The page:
“I know what I like” even though “I don’t know anything about art” serves here to ratify that in our so-called democratic experience of art we don’t need the figure of the critic or the expert, neither the artist nor the curator to tell us what is beautiful and what is not. But we are missing something valuable in the act of experiencing art: the power of communication and aperture of the world that art, in its symbolic ways, has to offer. Even so, and more than ever, this situation invites us to reflect on what we might have lost by eradicating the aesthetic experience as a form of reasoning when it comes to comprehending life. Art cannot be reduced to a theory, either to a simple like. Our approach and understanding of life are both linguistic and aesthetic. The first one is based on the idea that language precedes us, language, following Wittgenstein, is Darstellung. Heidegger also resumed it with the sentence die Sprache spricht—(the) language speaks. The second comes hand in hand with the first: Darstellung is the mental representation of meaning and/or idea but through a symbolic form. “Thus, we can argue that all knowledge can be considered aesthetic, since seeing means recognizing a sensible form that embodies a meaning, such as the shape of a rose or a mathematical equation [... and] what differentiates the theoretical re-cognition from aesthetic re-cognition is the clue of the look in each case. In the theoretical view, the form in which meaning is embodied is understood as a description of the world with claim of truth. In the aesthetic view, however, we are faced with what Kant called ‘a form of an endless end’, the famous Zweckmässigkeit ohne Zweck [...] If we contemplate an object as theoretic, we are subjecting it to logical-theoretical pragmatics, to a theoretical concept [...].”Gerard Vilar | Las razones del arte | A Machado Libros | 2005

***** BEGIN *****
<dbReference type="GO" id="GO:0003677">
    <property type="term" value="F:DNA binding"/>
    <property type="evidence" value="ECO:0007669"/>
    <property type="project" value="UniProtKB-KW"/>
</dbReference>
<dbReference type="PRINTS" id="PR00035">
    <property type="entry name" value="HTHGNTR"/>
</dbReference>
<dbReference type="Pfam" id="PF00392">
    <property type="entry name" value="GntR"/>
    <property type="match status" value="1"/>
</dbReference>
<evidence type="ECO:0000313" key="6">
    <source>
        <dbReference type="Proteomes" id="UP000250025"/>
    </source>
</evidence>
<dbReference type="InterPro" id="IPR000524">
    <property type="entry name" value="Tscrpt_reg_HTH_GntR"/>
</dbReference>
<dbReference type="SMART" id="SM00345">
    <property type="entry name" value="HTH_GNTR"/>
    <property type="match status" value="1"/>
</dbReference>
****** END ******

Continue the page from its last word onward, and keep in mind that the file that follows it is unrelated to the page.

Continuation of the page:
The aesthetic experience in Kant belongs to the theory of general experience. Still, it plays a different role than other forms of experience such as reason and logic, science, morality or religion. However, it is based on common sense and inter-subjectivity. To know the world by sensuous means, that’s what the aesthetic experience is all about. And something with aesthetic qualities means something that has the power to seduce. It is the sensuous form that creates the perceptive pleasure that leads to the aesthetic experience.
Aesthetics, following Kant, focuses on the notion of beauty and resides in the realm of sensitivity, not compatible with the cognitive sphere of understanding based on concepts or norms.
In Kant, the aesthetic experience doesn’t mean a mere joy of an object: art should also create an experience. Thus art holds a truth, and to experience, it means to acknowledge that truth.